Lethbridge Herald, The (Newspaper) - March 19, 1909, Lethbridge, Alberta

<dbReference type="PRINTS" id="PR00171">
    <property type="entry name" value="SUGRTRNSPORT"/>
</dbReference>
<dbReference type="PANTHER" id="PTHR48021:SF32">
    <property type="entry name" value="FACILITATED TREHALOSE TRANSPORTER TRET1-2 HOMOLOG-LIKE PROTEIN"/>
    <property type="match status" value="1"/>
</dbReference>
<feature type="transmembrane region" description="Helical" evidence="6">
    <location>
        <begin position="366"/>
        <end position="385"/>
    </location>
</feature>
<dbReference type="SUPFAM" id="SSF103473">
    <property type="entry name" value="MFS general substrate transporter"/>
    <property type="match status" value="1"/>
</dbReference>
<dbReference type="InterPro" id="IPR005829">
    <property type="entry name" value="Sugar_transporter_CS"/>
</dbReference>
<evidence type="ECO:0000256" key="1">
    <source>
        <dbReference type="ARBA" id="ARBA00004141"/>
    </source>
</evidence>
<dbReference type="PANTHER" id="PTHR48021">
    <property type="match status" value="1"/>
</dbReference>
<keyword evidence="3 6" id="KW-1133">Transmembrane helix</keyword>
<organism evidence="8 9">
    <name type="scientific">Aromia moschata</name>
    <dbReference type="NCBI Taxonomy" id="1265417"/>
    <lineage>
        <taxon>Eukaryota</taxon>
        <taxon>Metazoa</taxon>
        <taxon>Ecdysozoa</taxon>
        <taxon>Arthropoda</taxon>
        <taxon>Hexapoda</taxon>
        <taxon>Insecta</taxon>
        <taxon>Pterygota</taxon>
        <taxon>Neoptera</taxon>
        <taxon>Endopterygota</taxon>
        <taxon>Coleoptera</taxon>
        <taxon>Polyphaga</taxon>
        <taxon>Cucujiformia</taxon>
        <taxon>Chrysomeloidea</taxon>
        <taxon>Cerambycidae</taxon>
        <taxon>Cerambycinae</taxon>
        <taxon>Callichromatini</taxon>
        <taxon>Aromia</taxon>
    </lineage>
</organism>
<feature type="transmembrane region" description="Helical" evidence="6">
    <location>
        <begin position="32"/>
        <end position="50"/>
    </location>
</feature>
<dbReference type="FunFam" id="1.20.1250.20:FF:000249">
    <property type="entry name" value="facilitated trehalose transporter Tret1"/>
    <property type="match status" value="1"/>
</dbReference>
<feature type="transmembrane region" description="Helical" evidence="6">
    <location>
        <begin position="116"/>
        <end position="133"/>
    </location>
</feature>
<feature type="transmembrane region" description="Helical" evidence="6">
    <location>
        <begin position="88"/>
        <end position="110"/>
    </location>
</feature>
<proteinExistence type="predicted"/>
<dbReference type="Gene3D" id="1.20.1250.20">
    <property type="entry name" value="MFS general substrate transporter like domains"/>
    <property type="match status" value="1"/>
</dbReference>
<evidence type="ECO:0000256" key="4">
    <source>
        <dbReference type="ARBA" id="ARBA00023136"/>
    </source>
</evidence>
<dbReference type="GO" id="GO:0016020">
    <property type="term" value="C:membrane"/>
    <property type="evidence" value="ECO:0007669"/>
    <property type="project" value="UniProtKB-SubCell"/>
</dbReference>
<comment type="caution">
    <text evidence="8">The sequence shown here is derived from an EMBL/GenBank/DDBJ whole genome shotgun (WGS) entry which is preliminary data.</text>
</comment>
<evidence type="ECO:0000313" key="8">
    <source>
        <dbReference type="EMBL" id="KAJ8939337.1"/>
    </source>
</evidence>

ii 1 1-i The Lethibndge Daily Herald VOL. II LETH BRIDGE, ALT A., FRIDAY, MARCH 19, 1900. NUMBER GERMANY IS AFTER OUR TRADE A ROUSING LIBERAL MEETING WAS HELD LAST NIGHT SEVERAL SHORT AND STIRRING SPEECHES WERE DELIVERED Delegation Has Been Sent To Discuss Plans Berlin. March is stated that the German-Canadian Economist As- sociation intends sending a delega- tion to Canada for the purpose of lobbying in favor of closer Gennan- Canadian trade relations. The delegation will include repre- sentative business mu.i, and they hope to reach Canada while the Do- minion Parliament is in session ana to lay before it definite suggestions for relieving imports under which German trade is now suffering. The association has ambitious plans for furthering German trade interests in Canada, and is preparing to pro- n-ote them in characteristic fashion. Arrangements are proceeding for booming Canada throughout Ger- many by means of public lectures, literature, etc. Excellent. Canadian products are to be advertised, and the wide resources of the Dominion us f> home for German immigrants will be glowingly described. Canada, it is will in its turn not be ungrateful, but will gradually de- velop taste for ware "made in Ger- many." v German newspapers also will de- opatch special commissioners to Can- ada this summer. It is believed ne- gotiations for a tariff tnice hindered inclination of either side gh-r negotiations. to be ASSASSIN BLEW UP POWDER WORKS Spokane, March an as- sassin deliberately blew up the Coeur Do Alene powder works at Wallace, Id aha, on Wednesday afternoon, kill- ing three men and injuring anothr, is the belief of the managers of the Couer De Alene Concentrating Co owned the principal interest in plant. P, J. Nolan Tells Why He Supports the Government Sound Sense Appeals To the Electors Sim- mons Answers Ives' Criticism The Crowd Was With Buchanan Brevity, pointcdness and confidence were the characteristics that_ marked the addresses1, at the mass meeting in Oliver's Hall last night in the inter- ests of W. A. Buchanan, the Liberal candidate for this city. Everybody was in splendid humor and the au- dience was not tired with lone speech cs. The hall was well filled and the crowd was entertained before the meeting opened by the Concert Band. S. J. Shepherd jfrosided and the speakers were, W. A. Buchanan. W. C. Ives. P. J. Nolan, Dr. Riv- ers, and W. C. Simmons. THE CANDIDATE The Liberal candidate opened for mectioer and spoke of the speaker of the evening, P. J. Nolaj, as being- a Conservative of the honest type who believi'd in commending and support- ins: fl crood government. The speak- er could see no reason why the.Alber- ta government should not be support ed bv every class of citizen. He firstlduty.to support mtrnt, as these roads were new and were placed in sparsely settled dis- tricts, which they developed at small profits. In closing the candidate aD- pcalcd for .support as a supporter of a progressive government. DU. IUVKHS Ur. Rivers of Raymond, the Liberal candidate for Lethbridge. district, was introduced but a very bad cold, i'prevented him from speaking so as to be heard, so the Dr. was forced, to .sit down, after expressing; his plea- sure in speaking for Mr. Buchanan, were It possible to do so. W. C. IVES W. C. I.ves, the Conservative can- didate was the next speaker. As he could not be present at Mr. McNabib's tomorrow he spoke di- rectly to the workingmen -for a few minutes at the opening of his address advisintj them that if they thought Mr. McXabi. could best serve their in- terests at Edmonton it was''their but that was o.uly done on one short line north of Edmonton." If it was a good thing there it ought to be good business here. air. Ives thought it would be a good thing it' a government had to overrome opposition and again asked that a large vote be polled and- clos- ed by referring to the use made by his opponents of his acts in the city council. He took the responsibility title of "aa importation." He had, "large tract of foal land to this pro- -no axe to grind but had the courage to look at. political questions from a business standpoint and do his own thinking. He asked his audience to do tiio same ivorth while." In his opinion voters should be masters, not servants. There was no body of men. concerning whom therft "vince, and I will see that these coal "lands are operated for the benefit of the people." "Where I live said Mr. Noljrn. ii they thought can't get coal into the house under or a ton, although is lots of it underground." KINDS OF OPPOSITION The speaker then very originallv A MAN WAS SEEN An Important Witn 4 Found In Kinrade Case Hamilton, March after- was so much trouble at election time described the different types of oppo- Jloon Jt was announced that a new ELECTIONS FOR PARLIAMENT Should Be Held At Same Time-Amend the Act Ottawa, March the House of after three hours' dis- cussion this afternoon, on the reso- lutio'n regarding- same day general- Canada, the mo- tion was defeated on a straight party vote of 115 to 69, a Government- ma- jority of 46, which is the largest' se- cured this session, and is about th- riormal Government majority. Mr. Burrell was particularly well equipped for opening the debate, HS his constituency was one -of those in which the election was deferred fall. He was therefore in a position to tell just what the effects were. He declared that ..the postponement was not only unfair to the Opposition- candidate, but it- was manifestly de- signed to stifle the franchise. T-he grounds on which the elections had been deferred he declared; flimsy, and ..-pointed out that- later, when an elec- tion was held in Gomox-Atlin, which of the largest and' most inac. cessible constituencies in Canada, thy .by'velection was brought off in a short time during the gen- eral elections. Mr. Fielding, who was leading the House, in the-absence of" Sir Wilfrid Laurier, refused to accept. Mr. Bur- relTs resolution on the ground -that it was a.want-of confidence motion. Mr. Good eve strongly supported the inotnn. Great injustice had been done in his own constituency of Koo- tcnay. It was also a bad advertise- nient to.. circulate abroad that cer- tain portions of British Columbia had such poor transportation facilities that general elections could not be held on the same day as in.the rest of the country. "Ralph Smith was in sympathy with the purpose of the resolution, and agreed that everything possible should be done to do away with deferred and he looked forward to the amendment- of the elections act providing a remedy. He could notvot-v for the motion, as it was a want of confidence motion. Mr. Foster de, cWed that deferred elections, were not fair. They were loaded dice. Mr. of Alberta, and Mr Knowles, of -Assinaboine, opposed the .resolution. The vote was then taken, as Mr. 'Pifton, who was in the House for the first time since the accident at Wash- ington, was received with cherswhen he arose to vote. The; remainder of the session was passed in. Committee of Supply on the Iiarbors and rivers for Quebec. BUILDING PERMITS The following building permits have been issued during the past few days Bowman and Job Redpath St., 0. E. Couits St. J.-..W. McKay dealt with the advanced labor legisla- tion of the government ...and thought that workingraen. if desirous of show ins: appreciation "of that legislation should "support a government candi- date. While a supporter, of the Lib- eral party and the Kutherford govern- ment, he was a citizen of Lethbridge first and last. He would always aim to advance tho interests of this citv: He was proud of it and thought it one of the greatest cities of the west. Th'e lyernihent recotrnized its im- portance by giving- it a member and there was nothing he would be proud- er of than to be its first member. Mr. Buchanan was of the opinion that it is the duty of the citizens to cast aside party influences and SUD- port the government, which so well deserved their support. Mr. Buchanan made it plain that he had "no promises to make but would impress upon tho government the necessity of a land titles office in. Southern Alberta and that it should. be placed at this city. He thought is .to the south what Cal- gary. is to the centre and Edmonton 16 the ndrtb. ABOUT RAILWAYS In reply to "Mr. who stated a.t his meeting that the Government ha.d not rruaranteed the bonds of the CL P. R. Mr. Buchanan from Premier Rutherford stated: "We are not hostile" to the CJP.lft building- branch lines throughout .thfi Province of Alberta. I have received petitions signed by a 'large number of farmers in the Province recAiestinGr the Provincial government to unre. unon that company the great necessity of extending their lines. Let the C.P.H. extend "as fast as they can. They do not ask- for a guarantee of bonds. "The credit of the C.P.R. stands sn that they do not reqpire a eruar- antee of. their bonds. "We can, however, -'.urge upon this company the necessity of extending their lines.- We have been doinsr so for some years. guarantee of bonds by a -pro--; enables n-. companv-to obtain a. little better price i'or their bonds ami warrant to the. shareholders, forj they can assume that a province will not Guarantee for lines that are not requisite and desirable." Mr. Buchanan, while appreciating Mr. Ives., with Mr. Buchanan, thought there was much need of inde- in Alberta political liJfe. Mr. also was preaching it. ...As to "getting the ear of the gov- ernment" nothing would do it like a, large vote. If this is done the irovr trnment will see the progress and will lend its ear when the city speaks. Ko matter is returned to the citv his strerioflh will be as the strength of those who sent him and no more. "The Herald says that an Opposi- tion should not be returned but it is proven tonight that the Opposition is the only thiner that Can down things from the north referring to Mr. Nolan. If Mr. Bu- chanan gets a majority has he encair- ed Mr. Simmons and Mr. Nolan, to represent the people of Lath-bridge a.t Edmonton or will he be able to'do it. alone. I haye run this campaign alone and if returned to Edmonton of of the council the workingmen. For three weeks jsition and wanted a" critical capabl before election politicians generally j opposition that would admit of good sit up at night worrying about them, done. He stated that the statements but the other four and fortv- regarding "Hogtown" Calgary nine weeks "they can go to the dick- ;ng the sectioned cry were not true "ens the best way they know how." Such however had not been the case was satisfied to let the ratepayers his record. W. C. SIMMONS Mr. Simmons did not play parlor croquet politics for the first five min- utes of his address but proceeded to "comb" with a heavy....comb. He showed his inconsistency in speak ing well of., the government one dav and not the next. He showed that his statements regarding the govern- ment control were false and that Mr. Ives knew it fos- the fullest control of all branch lines in.the province has been vested in the Minister of Public-Works unless the .lines become part of a transcontinental line when, they come under the. jurisdiction of the railway commission. la his opiii ion Mr. Ives had at his meeting made an excellent campaign speech for Mr. Buchanan.. was sorry for Mr. Ives that he had to fight-alone, but told that, while Mr. Ives was at Calgary he wasn't alone, but goi into the Con-i servative committee rooms and rais- i legislation should recommend them but were raised by a few who have private interests to serve. To prove of the Rutherford government who that Calvary had no kick he stated had kept the workingrnan always in that out "of revenue spent during the last three years mind. Air. Nolan then reviewed the his- tory of the government from a ration a I standpoint. He pointed out that Hon. Rutherford, Cross, Finlay and Cushing were entrusted with the reins of government four years and ago and had to face problems that Canadian statesmen were never be- fore called upon to face.. All tho charges against them had been heard but. taking their record as a whole he challenged criticism- al- ternative have the opposition to offer you" asked Mr. Nolan, who thought 000 had been spent in the vicinitv of Calgary. The people of Calgary proud of their capable minister and there were enough sane people left to return him. He thought the Ru- therford government should be SUD- ported, for its record regardless of its politics. That government is now asking you if it has done right you and the only way you have 01 answering is support its candidate Continuing along the same line Mr Nolan said, "These men say they are Independent Conservatives or Conser- there was no breath of suspicion asr- vativc Independents or something ainst the Rutherford admioistration j and are not going to oppose the go- and their record-a clean one. Their j vernment. Why don't they quiet and let some one support- it. ed the sectional cry that the south was not getting a square deal. THIS' COURT HOUSE As to the reason why the court, court house had not been built" in. Let-abridge; Mr. Simmons explained that the funds were required for roads and bridges which had been, damaged by the spring floods. Had. the court house been erected the tuna that the farmers' needs had been neff- lected would have been sung with. am ready and willing to demand the great eloquence. ear of the j-xovernment alone for the'.. Mr. Simmons brieflv showed the people T represent, and when I am des raandmc: it. will have one ear open to the demands.of the city." Mr. Ives also again assured his au- dience of his willingness to support, rfiny good legislation, regardless of. who --introduced it. He gave credit to Mr. McNabb and the miners fpr getting- legislation .and referred to a reasonableness of .giving the labor legislation a fair trial and strongly condemned sectional feelings. He showed how few men were really op- posing the government and referred to the electors for their support. Referring to the telephone system owned by the government Mr. Nolan spoke of the condition of the system four years ago. When asked by. the government to extend it, the Bell Company said, "You attend to your own business and we'll build branch lines when we ..get good and readv." The government then put in a. branch line and the Bell people "sat up and took notice." Mr. Cushine: told them that he would build as many lines as he chose and would duplicate their lines where he chose. Then the Bell Company wanted to sell and no one said that the purch- ase price was too high, Speaking briefly of the railwav to Archie McLean, and Mr. McNeil of question Mr. Nolan said, "I have no Macleod, an old died-in-the-wool To- ry like MX. Ives. He spoke of how the -well balanced promise for-an'eight hour dav madn J well-rounded wide legislation of the by Mr. Gushing at time of miners''strike, which he-was compell- ed .to" fulfil. asked Mr. Nolan Alberta. Act 'were any better than the one framed by .Mr. Haultain. Mr. Jves made much of the fact that no fair wage clause was insert- ed in- any of the railway legislation. government' would develop and ii there were any little defects, they would be rectified during the next fivo years. In dosing Mr. Simmons spoke of the highly honorable character of Mr. Buchanan and of his good record. He gave him much of the credit for tho advertising of He-also stated that "the union label i was not on the-campaign literature.} that was sent into this city and which the Liberals dare not send out A strong plea was made against P; J. NOLAN P. J. Nolan, K. C., .of Calgary. made a telling speech, :ohe that was garnished with enough humor to make it palatable. He introduced restricting the railway bonds to two j'hlmself as. a supporter of a good jrov- railways. Considerable emphasis was! ancT not deseryiqtr' of the. placed upon the fact' that tho railwav legislation was passed before the eve of an election-as in the "Dominion el- ections and in Saskatchewan. .The bill, Mr. .-lyes.... -stated, was brought into the house at four o'clock on the day before thg house- was prorogued, and was given the three readings be-! fore midnight that night. the value of the C.P.R. thoueht we'thought no body of men should place! required .as railroads as we can a "liability of on the pro! IS KIDNAPPED WHILE AT set and the C. P. R. had heretofore vmc-j made no effort tc> open up laige tracts in Southern Alberta. Replying to 3Ir. Ives' criticism to in such a short time. Thft! proof of this was seen in the fact.; that the-requirements of the munici.- palities looked after. ihe exempting1 some of "At the. previous said the roads from taxation, ill-. Buchan- Mr. Ives, Simmons tried to an stated" that he was in hearty ac- cord with the policy of the show that -government control of rates and routes was provided for RANCHER FINDS OPIUM CACHE Large Quantity of the Drug Found Hidden Near Laurier. B..C., March 1ST. Brunskill, a raneher-livimr near Laur- ier., made a rich find last "week. While walking -along the Great Northern tracks, near his ranch, Brunskill saw footprints leading into the bushes, and on following them came across a cache of a roll of blankets and d, suit case. He proceeded to open them up, and discovered that they contained some 150 pounds of opium. Mr. Brunskill took his find to the Customs officer at Laurier, and, it is stated, will receive something like 9600 for his honesty. The smuggler has as yet not been captured. It is supposed the opium was brought from Vancouver, and that some one was entrusted to deliver it at Spo- kane, but it is now in the hands of the. United States .Customs Depart- ment.. ADULT BIBLE CLASS HAD GOOD TIME A nicely arranged supper was given by the recently organized adult Bible HUSTLING MAYOR OF VANCOUVER Wooed and Wed In Two Weeks Toronto, March S. Douglas. Mayor of Vancouver, has wooed and won in two .weeks Mrs. Elizabeth Manley, one of Toronto's most .popu- lar The marriage will be solemnized here Wednesday, and the mayor and his bride will re- turn, to the west via Chicago. They met in Ottawa. Mr. Douglas was a resident of Emerson, and was n ayor of the fpwn, and also a mem- ber of the Local Legislature previous to his. removal to the coast twenty years ago. CONDUCTOR WENT WRONG class of Wesley Church last night, in Toronto, March Harri. th basement of-the church. The members of the class and a few of their forty in all- were the only people present. After supper had been served several -ad- diesses were given, while the guests were still seated at the table. Mr. Koerner, the presidnt of the class, introduced the speakers. son, conductor on the Toronto Street Railway, was arrested, charged with .stealing tickets from, the fare box. He has been employed by the com- 10 C. F. P. j dress the class, and took for his sub- J ject. "The Bible ,as literature ami as an inspiration to higher life an" Glyn St... spiritual power." Rev. J. M. Harri- j son represented the class in an ad .Citizens' Lumber Bar-jtlress. appropriate to ,t oness Rd j Rev." A. A. Lytle brought the greet- W S Ashmead. ing of the Westminster and E Arthur, endorsed the organization movement J. Crabb St., Walter Jordan, supt. of Wesley Sun- D H Brunton day school, gave the history of th-i St, i adult Bible class movement, and Mark Duff made some good suggestions as to ftdailion, how the work should be carried on. occasion, i MINING CONFERENCE IS ON AGAIN Macleod. March miners and coal operators of the Lethbridge and are in conference here today, considering a new sche- dule' to take effect April 1st. A large number of delegates nre present. It is thought a new arrangement will be easily reached. t Ten Thousand Is De- manded For Child's Return quarrel with the C.P.R. unless it quarrels with' me, and then I have." He then showed how the provincial government had secured control of the land titles offices and forced the C.P.E. .to take out patents so1 that it could be taxed.'- .Last year the C. T.R. paid taxes on its branch lines. ADMINISTRATION OF JUSTICE As to the administration of justice four years ago there four points are fifty-six where a District or Su- preme Court Judge can be found. Mention was made also of the fact that a man who works for waffes now has a preferential claim on a debtor. .LABOR LAWS The speaker briefly alluded to "Workmen's Insurance. Act" showinsr how a workman was insured at verv little cost to the government. It had been figured that to insure miners coal would have to be advanced 3i cents person, but the operators had advanced the price fifty cents a ton At Edmonton the Employers' Asso- ciation protested vigorously against some of the government's labor lec- It needs no half-hearted supporters. We used to say in Ireland that thev who are not for us are against us.'' The closing remarks were a plea i'or rational thoughtful use of the frap- chise. SOME QUESTIONS Ashcroft rose and said "Mav 1 ask a Mr. if I know .the answer." Mr. Nolan came down here before to elect Frank Ol- iver. He beat him before and we'll beat him this time." There was no question propounded so Mr. Sfolan took his seat. Arthur Claydon also wanted to ask a question and took the platform to do so. _''-. Ives says he has done a lot for the "people of this city has he done for the Mr.- Mr. The workingmen whose, suffrages, you are pleading: for" Mr. shall answer that question by asking Mr; Claydon an- other. Did I do anything when T extended the tiuie .on a man's ac- count and lost business as a Mr. I had had mv salary raised as some of the city of- ficials. I would have been able to pav him a hundred-fold." "Now T want .to ask Mr. Buchanan a he continued. "There is a strong feeling for prohibition sweeping over the country and il the tidal wave should strike Alberta you favor Mr.. have been asked a straight Question, and I'm to.give a straight answer. I am not in, favor of prohibition until the people arc in favor of it. I am in favor of enforcing our existinK license laws. When the people want prohi- bition it is time for me to act." .Some in the. audience tried to cry islation but, Mr. Cross' mettle was j Mr. Claydon. down and he had to be shown when he said to them. "T 'Xvant to tell those gentlemen tha.t. "they can't bulldoze me. Some of "these.corpprations have as far "with rne they can. I want to tell "-them here-that I am prepared to go "to the .Dominion Government and content with saying. "I like the Lib- erals for .one thing any way. "for T have to thank them for my vote." _ The meeting was a most satisfac- tory one frojtn the Liberal standpoint, and made stronger than ever the movement toward the election of Mr. "ask Sir Wilfrid Laurier to give n Buchanan. Sharon. Pa., March 18. Ten thou- sand dollars ransom is demanded for the return of .William Whitla, At- torney James P. Whitla's 8 year ol'i boy. who was spirited away from school from here this morning by an .unknown man, furnishing a mystery which the detectives of the country are being asked to solve. panying the demand for ransom is fi covert threat that the boy will by killed unless the money. is produced. The police of the various iiPV" been asked to assist in the search f- r the boy and his abductors. Chief f Police Craine tonight .received worn that the rig in -which .the iaii taken away had baen recovux nJ Warren., Ohio, with the child's hat on the buggy seat. The boldness and openness of the abductors re- attributed to the Jn the child out of Sharon without ex- citing serious suspicion. Several persons .tonfoht say a ;oonf odferate joined the kidnapper before he left town. A letter directed' to the mo- ther was delivered at- the house by a mail carrier shortly aftrM th.1 was taken aivay. It read: "We boy. and will return him for Will see your advertise- ment in the papers. Insert Indian apolis News, Cleveland Press, Pifcis- burg Dispatch, Youngstown. Vindi- Will do as you request. J. W. Dead boys are not The penmanship and' spelling of the note ind.ifiated it. had bsen writ ten by a man of fair education. Mr. Whitla decided to comply with conditions of the letter, and sent for publication to each of the newspa- pers specified the note it directed him to insert. Warren, Ohio, March. A nr-m said to answer the -TI of the person wanted at P.-r, on a charge of kidnapping the Whin.. la boy. was hr.ro tomtrht The janitor of the Sharon school will arrive here tomorrow to ,voc if ho can identify him. STRATHCONA HORSE LOCATED Headquarters In Calgary-Col. Steale In Command Ottawa, March organiza- tion of the Strathcona Horse as a branch of the Mounted Kifles. has been practically completed. The headquarters. of the force will be at Calgary, with depots at suitable points in Alberta south of Red River. Col. L. B. Steele will have command of the organization, but will- in all probability be transferred to th-i headquarters staff at Ottawa within a year. It is hoped that arrange- ments can be made to transfer the banners of. the original Strathcona Horse which fought in the South African war, to the new western corps. OSHAWA CHIL.D KILLED Oshawa, March year old Samuel Williams was run over and killed yesterday by a freight car boing shunted on him at Oshawa while on his way from school. BOOZE WAS VERY STRONG Sample Tested Ninety-four Per Cent. Spirits. -i The case against Hong Lee for keeping intoxicating liquors for sale without a license was tried yester- e.ay. afternoon. After, taking the evi- dence of License Inspector Nimmons the case was adjourned till Tuesday r.c-Tct at 2 p.m. The Chinese liquor -had been sent by the inspector to Edmonton for analysis, and one bottle was found to test as high as. cent, proof spirit. pe CITY AND DISTRICT. THE FRENCH STRIKE Paris, March is not the slightest indication at a late hour to break the dead, lock between the .Government and its striking employees, nor was there any prospect of an improvement in the situa- tion. Tonight repairers, linemen and mechanics decid- ed to join the strikers. G. Sanbbrne of Winnipeg, is in the city. He intends to go into bus- iness heru as soon as he finds a suit- able location. The baggage room at the station is too small to accommodate the enor- mous quantities of baggacre of thfi immigrants arriving on every train. Constable Tupper, who was recent- ly stationed at Warner, but resigned about, a year ago, has now .-.rejoined the force of tlie R.N.W.M.P. and is stationed at Lethbridge. Constable Tapper 'is. a son of Sir Hibbert TUD- per. C. J. A. Balziel, of Winnipeg, pres- ident of the Imperial Development Co., is in the city on business. Whilo here he is the guest of Mr. W. .T Lloyd, vice president and the local manager of the company. The annual meeting of the Tennis Club will be held shortly. Efforts will be made to have a good club this year, but this is only possible bvj those interested taking an active in-j tercst at the annual meeting. Thfti time and place of meeting- will be an-j nounccd latsr. The funeral of Wasil Buk, in of Rev. Father Van Tighcm, took! place at one o'clock today. The (te- r eased lived mfles north-west of the city and 'eaves a wife and four children, the youngest of which Is two months old. Father Van Tien- em drove out yesterday, but dttith came to tue home first. has been found who can give very important evidence concerning the Kinrade tragdy, and if what is said is true, it will substantiate Florence Kinrade's story.- This per- son's name has not been made pub. lie. It is said this witness saw a man leaving the Kinrade home .on the afternoon of the tragedy.: Lynch-Stauntpn, K.C., who will look after the .interests of the family at the inquest, was asked if it was true that such a witness had been found: "Yes, it is said Mr. Staunton, "but I did not intend the fact should be published yet." He refused to discuss the matter further. This is the first time' any witness had been found who saw. a man leay-. ing that afternoon, and if his evi- dence is positive, it will clear- up.on> of the most mysterious points in con- notion with it. "Dear neednjt bother locking any more for the murderer of Ethel Kinrade. I done it, and you C3n't catch me. I fired 8 shots at her and got away." -This- is the startling letter received by Detective Miller, of die provincial force, who has charge of the1 investi- gation into the.murder of Kin- rade. There is no signature letter, and it is postmarked Montreal. If the officers; were inclined to take the matter seriously they would have some difficulty in locating the writer, but they do not take it seriously for one good the twelfth; letter confessing to the murder 61 Ethel Kinrade which have, been TC- ee'ived by those working on the case at Hamilton. All these letters have been :anonym6us, and have come from many different.points in Canada and the United -States. NO COMPENSATION ACT IN MAN. Empjoyer Has TfrPay For Accident Portage la Prairie, ter a session of five, hours' duration the jury in the civil action of J. Hyndnian vs. Harry Stephens, re- turned a verdict for in favor of the plaintiff, this being the amount asked for by Hyndman for the loss of his right arm .in machin- ery of Stephens' brickyards. The accident occurred last August, when Hyndman's arm was torn bodi- ly from' the socket. Chief Howell submitted seven questions ill" wilting to the jury with a view to ascertaining the individual sentiment of the jury, and in each instance the reply was favorable to the plaintiff. The jury Jkeld that the defendant had been negligent -in not providinc proper protection around the iaa- chiaery, and. that the plaintiff had _ followed the ordinary" precautions, and was not to blame for-the-acci- dent. The defendant's counsel inti. mated a desire to appeal, and a stay of proceedings for a tune sufficiently long to enable the counsel to do so granted. MISSED DOG, SHOT WIFE Frank, March citizens of Frank gave a masquerade ball in the Opera House last night in honor of Patron St. Patrick. A large number of people came from Coleman, Belle- vlue, Blairniore, and Lille. About 30 couples participated, and a large number "of spectators were present Refreshment? were provided by the The for- innore -Orchestra Imperial Hotel, nished by the Four prizes were onered, one for the best dressed lady, won by Katie Lyth, who was dressed in Highland, costume. The best dressed man was s John Miller, who represented an In-. cllan Ex-Corp. as .a Mexican greaser, and Mrs. W. Wrig- ley, school girl. The entertainment broke up at 4 a.m.; A very pleasant evening was spent. Thomas Wright, living near Blair- more, shot his wife in the foot. It appears that his little child, a. girl about five years old, ran away from ionic, and "when he found her and took her home he undertook to chas i-ize the child, when-a- dog in. the louse jumped at him and" bit his eg. He crabbed his gun and shot at the dog, "but instead-of killing the dog he shot his wife in the foot. She was taken to the Frank Hospitali where Dr. Malcolmson performed operation. LECTURE ON 8.S, LESSONS Last nisrht, in the schoolroom of Knox Church, Rev. A. D. Archibald of Ponoka, gave an interesting illiis. Lrated lecture for the purpose of net an increased interest- in. Sunday jchool work. Us the InterttatitilMri Sunday School Lessons iov this qiiw- er are on the Book of Acte, :the lee ,ure was quite appropriate, for it not only showed views of Christ and His apostleis; bnt alto how the medical missionaries-in vwi- onft lands are today .continxiint the good work begun by Christ Apostles. The lecturer also showed samples of the diplomas that we be- ng to Sunday child- Ten for the memoriiing of ot Scripture.